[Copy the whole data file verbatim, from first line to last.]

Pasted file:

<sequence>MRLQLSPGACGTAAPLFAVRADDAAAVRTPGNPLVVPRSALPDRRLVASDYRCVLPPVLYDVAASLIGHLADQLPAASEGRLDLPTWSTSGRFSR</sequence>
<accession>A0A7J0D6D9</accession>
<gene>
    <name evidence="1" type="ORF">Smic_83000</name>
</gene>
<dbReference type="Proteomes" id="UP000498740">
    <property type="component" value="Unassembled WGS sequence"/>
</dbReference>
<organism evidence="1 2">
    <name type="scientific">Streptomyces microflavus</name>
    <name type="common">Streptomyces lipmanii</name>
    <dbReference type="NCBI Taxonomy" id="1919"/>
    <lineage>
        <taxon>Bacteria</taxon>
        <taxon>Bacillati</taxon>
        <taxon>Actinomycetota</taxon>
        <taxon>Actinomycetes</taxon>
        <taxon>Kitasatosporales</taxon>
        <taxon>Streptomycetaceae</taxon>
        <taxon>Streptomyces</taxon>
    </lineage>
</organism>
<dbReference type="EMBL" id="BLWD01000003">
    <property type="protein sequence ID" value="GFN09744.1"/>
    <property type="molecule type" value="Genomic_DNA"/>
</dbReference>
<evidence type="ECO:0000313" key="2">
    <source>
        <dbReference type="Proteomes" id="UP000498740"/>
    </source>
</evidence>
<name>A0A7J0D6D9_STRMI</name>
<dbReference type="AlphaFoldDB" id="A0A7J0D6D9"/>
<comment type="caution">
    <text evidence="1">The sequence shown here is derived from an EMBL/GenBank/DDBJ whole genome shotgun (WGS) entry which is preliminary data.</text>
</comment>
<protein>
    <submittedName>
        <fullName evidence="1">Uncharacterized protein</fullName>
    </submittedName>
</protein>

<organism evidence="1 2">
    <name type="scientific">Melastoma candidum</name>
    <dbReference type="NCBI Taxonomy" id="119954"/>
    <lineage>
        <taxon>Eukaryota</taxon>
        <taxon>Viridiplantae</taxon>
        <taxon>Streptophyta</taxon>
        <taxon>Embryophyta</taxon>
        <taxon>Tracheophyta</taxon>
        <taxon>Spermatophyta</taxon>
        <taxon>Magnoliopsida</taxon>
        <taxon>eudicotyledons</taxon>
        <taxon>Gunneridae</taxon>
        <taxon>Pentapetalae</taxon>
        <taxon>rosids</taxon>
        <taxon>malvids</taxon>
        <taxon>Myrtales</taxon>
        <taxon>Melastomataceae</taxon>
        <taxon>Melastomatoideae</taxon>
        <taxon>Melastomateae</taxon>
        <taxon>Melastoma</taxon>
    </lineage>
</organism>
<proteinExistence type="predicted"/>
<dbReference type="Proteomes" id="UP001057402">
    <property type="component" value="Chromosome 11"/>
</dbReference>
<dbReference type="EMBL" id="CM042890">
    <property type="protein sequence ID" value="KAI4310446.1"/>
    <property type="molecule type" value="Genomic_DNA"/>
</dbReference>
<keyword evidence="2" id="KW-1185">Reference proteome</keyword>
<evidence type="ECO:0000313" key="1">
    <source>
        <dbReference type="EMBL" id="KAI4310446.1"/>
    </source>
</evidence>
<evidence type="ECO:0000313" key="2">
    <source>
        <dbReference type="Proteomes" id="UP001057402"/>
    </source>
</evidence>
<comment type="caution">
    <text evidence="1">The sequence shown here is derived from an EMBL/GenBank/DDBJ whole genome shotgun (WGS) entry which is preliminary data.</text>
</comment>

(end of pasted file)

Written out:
<sequence>MRLQLSPGACGTAAPLFAVRADDAAAVRTPGNPLVVPRSALPDRRLVASDYRCVLPPVLYDVAASLIGHLADQLPAASEGRLDLPTWSTSGRFSR</sequence>
<accession>A0A7J0D6D9</accession>
<gene>
    <name evidence="1" type="ORF">Smic_83000</name>
</gene>
<dbReference type="Proteomes" id="UP000498740">
    <property type="component" value="Unassembled WGS sequence"/>
</dbReference>
<organism evidence="1 2">
    <name type="scientific">Streptomyces microflavus</name>
    <name type="common">Streptomyces lipmanii</name>
    <dbReference type="NCBI Taxonomy" id="1919"/>
    <lineage>
        <taxon>Bacteria</taxon>
        <taxon>Bacillati</taxon>
        <taxon>Actinomycetota</taxon>
        <taxon>Actinomycetes</taxon>
        <taxon>Kitasatosporales</taxon>
        <taxon>Streptomycetaceae</taxon>
        <taxon>Streptomyces</taxon>
    </lineage>
</organism>
<dbReference type="EMBL" id="BLWD01000003">
    <property type="protein sequence ID" value="GFN09744.1"/>
    <property type="molecule type" value="Genomic_DNA"/>
</dbReference>
<evidence type="ECO:0000313" key="2">
    <source>
        <dbReference type="Proteomes" id="UP000498740"/>
    </source>
</evidence>
<name>A0A7J0D6D9_STRMI</name>
<dbReference type="AlphaFoldDB" id="A0A7J0D6D9"/>
<comment type="caution">
    <text evidence="1">The sequence shown here is derived from an EMBL/GenBank/DDBJ whole genome shotgun (WGS) entry which is preliminary data.</text>
</comment>
<protein>
    <submittedName>
        <fullName evidence="1">Uncharacterized protein</fullName>
    </submittedName>
</protein>

<organism evidence="1 2">
    <name type="scientific">Melastoma candidum</name>
    <dbReference type="NCBI Taxonomy" id="119954"/>
    <lineage>
        <taxon>Eukaryota</taxon>
        <taxon>Viridiplantae</taxon>
        <taxon>Streptophyta</taxon>
        <taxon>Embryophyta</taxon>
        <taxon>Tracheophyta</taxon>
        <taxon>Spermatophyta</taxon>
        <taxon>Magnoliopsida</taxon>
        <taxon>eudicotyledons</taxon>
        <taxon>Gunneridae</taxon>
        <taxon>Pentapetalae</taxon>
        <taxon>rosids</taxon>
        <taxon>malvids</taxon>
        <taxon>Myrtales</taxon>
        <taxon>Melastomataceae</taxon>
        <taxon>Melastomatoideae</taxon>
        <taxon>Melastomateae</taxon>
        <taxon>Melastoma</taxon>
    </lineage>
</organism>
<proteinExistence type="predicted"/>
<dbReference type="Proteomes" id="UP001057402">
    <property type="component" value="Chromosome 11"/>
</dbReference>
<dbReference type="EMBL" id="CM042890">
    <property type="protein sequence ID" value="KAI4310446.1"/>
    <property type="molecule type" value="Genomic_DNA"/>
</dbReference>
<keyword evidence="2" id="KW-1185">Reference proteome</keyword>
<evidence type="ECO:0000313" key="1">
    <source>
        <dbReference type="EMBL" id="KAI4310446.1"/>
    </source>
</evidence>
<evidence type="ECO:0000313" key="2">
    <source>
        <dbReference type="Proteomes" id="UP001057402"/>
    </source>
</evidence>
<comment type="caution">
    <text evidence="1">The sequence shown here is derived from an EMBL/GenBank/DDBJ whole genome shotgun (WGS) entry which is preliminary data.</text>
</comment>